Al Zadeh, President and chief engineer of NSC has a degree in petroleum engineering from the University of Southern California, but for the last 30 years he’s chosen instead to turn cars, trucks and SUVs into convertibles. Some of the decapitated machinery he’s produced has been dang near brilliant, and his convertible conversion of the Acura NSX is so sweet it’s hard to believe that Honda didn’t intend for the midengine sports car to be built that way. Meanwhile, some of the conversions are just plain bizarre, as he’s built a full-size Chevy Express van convertible that is awkward in ways it would take Isaac Asimov to imagine. But by now, NCE’s Zadeh knows every trick in the beheading book.

We drove NCE’s flip-top Toyota FJ Cruiser last year and found it to be generally sturdy and heinously fun. But the FJ is basically a truck, a body-on-frame vehicle that requires only straightforward reinforcement to retain its structural integrity. The Prius, on the other hand, is a front-wheel-drive package built within a sardine-shape unibody that could implode if not judiciously reinforced once the roof is removed.

Considering how much amperage runs through the Prius, that act of lopping off the roof isn’t something to be done lightly. But cut it Zadeh does, taking the roof off completely from aft of the rear doors right up to the windshield header. He retains the window frames around the side glass, however, and then neatly incorporates a stub of the excised hatchback to form a trunk lid. He also builds up a reinforced hoop out of two sections of 1-by-2-inch steel to brace the sides of the body.

Keeping the window frames intact does mean that there’s a lot of structure visible above the beltline of the Prius even with the top down. But this design also means the windows seal securely, and that means a lot less wind noise when the top is up.

Tops in Tops
While the rage in production convertibles these days is retractable hardtops, Zadeh still has faith in the classic fabric soft top. Not only is it more straightforward to design a soft roof that stacks behind a car’s seats, but also there’s much less in the way of expensive hardware and labor.

The Prius convertible’s power-operated top is a five-bow design that incorporates the windshield-header latches from a Toyota Solaraconvertible. It’s covered in three layers of material — German-made canvas, 0.75 inch of insulating foam and a conventional headliner. The heated rear window comes straight out of an Audi TT.

NCE has done a remarkable job of retaining the original shape of the Prius roof line. At first glance, the NSC Prius might be mistaken for an example of the Toyota hybrid that has been inexplicably “blessed” with some kind of dealer-installed canvas-trimmed landau roof. And don’t think there aren’t Toyota dealers out there selling Priuses so equipped (and perhaps further enhanced with Vogue whitewalls).

Tops in Top-up
Once the top is up, this NCE conversion proves to be a relatively taut and rattle-free Prius. Yes, there’s some cowl shudder when you go over railroad tracks and a slight rustle along the top as the wind travels over it, but it doesn’t feel like the car is about to shake itself apart. Think second-generation Chrysler Sebring convertible, and you’re just about where the NSC Prius is when it comes to top-up structure.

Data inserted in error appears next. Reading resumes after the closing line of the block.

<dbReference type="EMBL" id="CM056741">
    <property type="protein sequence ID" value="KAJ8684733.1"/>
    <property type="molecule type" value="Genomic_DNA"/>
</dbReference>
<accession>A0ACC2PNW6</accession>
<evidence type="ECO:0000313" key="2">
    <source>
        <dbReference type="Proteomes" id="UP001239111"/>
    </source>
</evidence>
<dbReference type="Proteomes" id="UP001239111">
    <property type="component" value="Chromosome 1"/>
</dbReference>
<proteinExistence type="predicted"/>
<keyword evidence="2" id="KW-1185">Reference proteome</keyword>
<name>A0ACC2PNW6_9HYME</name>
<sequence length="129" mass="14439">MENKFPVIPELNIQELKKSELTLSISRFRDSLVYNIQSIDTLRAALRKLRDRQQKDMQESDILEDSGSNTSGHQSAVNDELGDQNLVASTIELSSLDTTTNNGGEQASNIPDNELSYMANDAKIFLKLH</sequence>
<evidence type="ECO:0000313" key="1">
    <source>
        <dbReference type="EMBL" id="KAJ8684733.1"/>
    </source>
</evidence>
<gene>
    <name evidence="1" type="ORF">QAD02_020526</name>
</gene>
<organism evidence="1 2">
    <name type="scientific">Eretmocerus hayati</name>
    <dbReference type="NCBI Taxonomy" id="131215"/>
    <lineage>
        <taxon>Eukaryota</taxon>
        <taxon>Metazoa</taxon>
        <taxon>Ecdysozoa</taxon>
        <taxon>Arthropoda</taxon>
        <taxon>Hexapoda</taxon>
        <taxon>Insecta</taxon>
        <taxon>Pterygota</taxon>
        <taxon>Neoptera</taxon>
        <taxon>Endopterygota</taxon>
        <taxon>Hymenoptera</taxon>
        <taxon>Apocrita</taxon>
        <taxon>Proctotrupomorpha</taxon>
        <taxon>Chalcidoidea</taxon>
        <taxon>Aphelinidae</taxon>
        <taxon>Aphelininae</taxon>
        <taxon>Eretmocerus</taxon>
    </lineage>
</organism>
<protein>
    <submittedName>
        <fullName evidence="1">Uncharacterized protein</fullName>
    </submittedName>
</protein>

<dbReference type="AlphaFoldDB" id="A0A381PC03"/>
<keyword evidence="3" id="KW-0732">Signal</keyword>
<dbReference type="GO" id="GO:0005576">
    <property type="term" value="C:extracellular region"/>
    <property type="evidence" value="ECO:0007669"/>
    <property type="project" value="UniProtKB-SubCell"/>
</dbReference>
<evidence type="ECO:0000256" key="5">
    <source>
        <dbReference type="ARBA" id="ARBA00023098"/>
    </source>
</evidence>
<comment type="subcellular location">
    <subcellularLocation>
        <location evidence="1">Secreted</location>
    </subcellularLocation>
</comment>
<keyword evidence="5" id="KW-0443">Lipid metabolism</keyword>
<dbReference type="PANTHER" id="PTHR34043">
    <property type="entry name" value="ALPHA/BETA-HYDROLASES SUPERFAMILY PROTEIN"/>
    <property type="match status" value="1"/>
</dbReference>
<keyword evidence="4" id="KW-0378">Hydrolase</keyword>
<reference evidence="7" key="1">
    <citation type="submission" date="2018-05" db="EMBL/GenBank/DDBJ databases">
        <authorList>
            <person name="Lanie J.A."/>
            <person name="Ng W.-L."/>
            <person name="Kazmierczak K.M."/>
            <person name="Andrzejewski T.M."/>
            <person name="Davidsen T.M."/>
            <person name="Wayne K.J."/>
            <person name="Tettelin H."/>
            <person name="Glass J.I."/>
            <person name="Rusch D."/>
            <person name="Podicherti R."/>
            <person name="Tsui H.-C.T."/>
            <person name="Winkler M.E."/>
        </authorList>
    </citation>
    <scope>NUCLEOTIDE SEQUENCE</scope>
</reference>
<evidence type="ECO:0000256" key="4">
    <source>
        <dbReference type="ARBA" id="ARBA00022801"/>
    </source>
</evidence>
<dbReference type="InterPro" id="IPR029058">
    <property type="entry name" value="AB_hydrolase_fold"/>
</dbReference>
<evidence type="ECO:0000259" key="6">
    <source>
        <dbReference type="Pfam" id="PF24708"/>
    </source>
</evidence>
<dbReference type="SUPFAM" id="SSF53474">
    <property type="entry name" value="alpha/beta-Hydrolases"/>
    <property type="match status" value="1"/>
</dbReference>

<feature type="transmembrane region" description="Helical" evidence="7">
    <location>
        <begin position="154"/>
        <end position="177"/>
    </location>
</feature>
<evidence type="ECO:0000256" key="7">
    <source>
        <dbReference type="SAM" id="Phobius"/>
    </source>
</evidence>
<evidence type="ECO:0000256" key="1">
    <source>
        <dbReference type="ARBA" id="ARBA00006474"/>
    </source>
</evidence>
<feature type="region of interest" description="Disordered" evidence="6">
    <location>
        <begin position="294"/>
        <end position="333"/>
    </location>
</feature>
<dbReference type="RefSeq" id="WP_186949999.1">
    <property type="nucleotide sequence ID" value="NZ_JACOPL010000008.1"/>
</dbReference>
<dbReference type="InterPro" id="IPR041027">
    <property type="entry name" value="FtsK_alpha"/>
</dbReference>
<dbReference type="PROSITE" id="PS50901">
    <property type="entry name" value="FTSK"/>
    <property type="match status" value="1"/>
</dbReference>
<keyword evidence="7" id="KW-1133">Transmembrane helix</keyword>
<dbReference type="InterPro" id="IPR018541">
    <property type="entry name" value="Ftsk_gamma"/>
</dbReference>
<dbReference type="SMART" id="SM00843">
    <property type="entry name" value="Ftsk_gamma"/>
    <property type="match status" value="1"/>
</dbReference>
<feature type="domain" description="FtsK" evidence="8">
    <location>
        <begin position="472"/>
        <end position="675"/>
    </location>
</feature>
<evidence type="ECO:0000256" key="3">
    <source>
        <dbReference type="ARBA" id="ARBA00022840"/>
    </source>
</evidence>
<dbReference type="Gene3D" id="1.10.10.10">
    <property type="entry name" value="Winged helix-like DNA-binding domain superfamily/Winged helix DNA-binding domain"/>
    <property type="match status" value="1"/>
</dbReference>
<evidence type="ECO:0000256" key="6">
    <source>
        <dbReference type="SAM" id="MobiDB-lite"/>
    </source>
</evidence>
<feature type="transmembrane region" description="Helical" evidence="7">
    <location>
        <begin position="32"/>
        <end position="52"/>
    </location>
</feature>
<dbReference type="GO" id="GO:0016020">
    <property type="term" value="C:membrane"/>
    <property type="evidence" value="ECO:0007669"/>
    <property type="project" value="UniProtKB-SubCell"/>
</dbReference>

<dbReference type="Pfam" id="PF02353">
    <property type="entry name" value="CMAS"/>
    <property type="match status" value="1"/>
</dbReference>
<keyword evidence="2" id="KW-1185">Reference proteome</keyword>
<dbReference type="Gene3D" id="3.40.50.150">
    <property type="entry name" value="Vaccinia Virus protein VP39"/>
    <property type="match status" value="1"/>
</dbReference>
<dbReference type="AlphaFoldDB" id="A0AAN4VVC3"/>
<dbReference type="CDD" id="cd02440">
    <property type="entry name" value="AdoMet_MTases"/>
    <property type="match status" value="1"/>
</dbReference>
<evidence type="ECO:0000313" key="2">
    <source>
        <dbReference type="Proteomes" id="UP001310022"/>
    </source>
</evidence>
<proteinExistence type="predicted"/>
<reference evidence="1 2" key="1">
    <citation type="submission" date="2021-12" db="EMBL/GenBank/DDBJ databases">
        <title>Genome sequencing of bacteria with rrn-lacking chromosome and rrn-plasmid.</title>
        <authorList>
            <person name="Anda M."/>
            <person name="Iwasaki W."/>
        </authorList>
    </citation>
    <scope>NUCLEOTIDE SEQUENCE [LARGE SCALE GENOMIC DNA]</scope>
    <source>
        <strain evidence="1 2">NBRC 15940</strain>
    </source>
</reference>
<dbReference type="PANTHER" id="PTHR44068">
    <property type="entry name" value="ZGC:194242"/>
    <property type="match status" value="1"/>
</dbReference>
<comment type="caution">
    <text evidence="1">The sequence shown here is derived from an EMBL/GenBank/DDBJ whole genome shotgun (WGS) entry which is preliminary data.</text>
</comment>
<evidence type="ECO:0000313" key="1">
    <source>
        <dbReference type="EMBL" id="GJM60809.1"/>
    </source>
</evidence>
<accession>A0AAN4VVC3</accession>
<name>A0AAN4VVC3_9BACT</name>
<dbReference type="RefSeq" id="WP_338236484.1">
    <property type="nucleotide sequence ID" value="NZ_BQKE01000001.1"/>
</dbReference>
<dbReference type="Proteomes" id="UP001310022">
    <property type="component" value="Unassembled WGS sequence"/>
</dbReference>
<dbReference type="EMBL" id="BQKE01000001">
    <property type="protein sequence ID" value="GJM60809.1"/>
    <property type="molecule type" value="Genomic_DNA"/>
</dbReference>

Visibility is compromised somewhat by both the excision of the rear quarter windows normally embedded in the C-pillars of the Prius sedan and the replacement of the rear hatch window with that Audi-sourced porthole. Even so, Zadeh has retained the small window that runs across the Prius’ butt between the upper portion of the taillights, and this makes for better rearward visibility than you might expect.

Because part of NSC’s reinforcement is that hoop made from box-section steel, the rear seat no longer flops forward for additional storage. What’s left is a small-ish trunk, and it gets even small-ishier when the top goes down into it.

Tops in Topless
Press and hold a small button installed just to the left of the steering wheel and the NCE fabric top elegantly folds back in just about 30 seconds. The top takes some wrestling to get under its tonneau cover, but it doesn’t stack very high and looks well finished when it’s down.

Toyota expended a lot of effort to make the current Prius aerodynamically friendly and the car’s large, extravagantly raked windshield does a wonderful job of keeping turbulence out of the convertible’s cockpit when the top is down. This NSC Prius is an exceptionally quiet convertible even when the 1.5-liter internal combustion engine is whirring away. It’s especially quiet for an aftermarket conversion; the lack of wind noise is close to astonishing. Let’s call it “astonishing adjacent.”

But despite NSC-added reinforcement down each rocker panel, the structure does feel more loosey goosey when the Prius’ top is down. Again it’s no worse than in some production convertibles of recent vintage, but it’s no better as well.

NSC claims that its conversion doesn’t add any net weight to the Prius, and during our time with the car it felt as quick and maneuverable as any Prius we’ve ever driven. That means not-that-quick and not-that-nimble, but not-that-bad.

In Character
We have to admit that we failed to arrange a rainstorm (or a car wash) to test the water-tightness of the top, and we didn’t drive the NCE Prius far enough to make any generalizations about the impact of open-air motoring on fuel economy. But it does feel tight and we can’t think of any reason why fuel mileage should suffer terribly.

No one has ever confused the Prius with a car that’s thrilling to drive — at least not in the conventional manner. It’s mild-mannered and ultimately a bit distant in the way it responds to you. Of course it does offer terrific utility and clearly superior fuel economy. If only Prius owners weren’t so smug about the politically correct virtues they presume their cars to have.

It turns out, however, that those virtues match up quite well with a convertible top’s sun-worshipping indulgence. Think of NCE’s Prius as a hybrid with the addition of solar power.

By John Pearley Huffman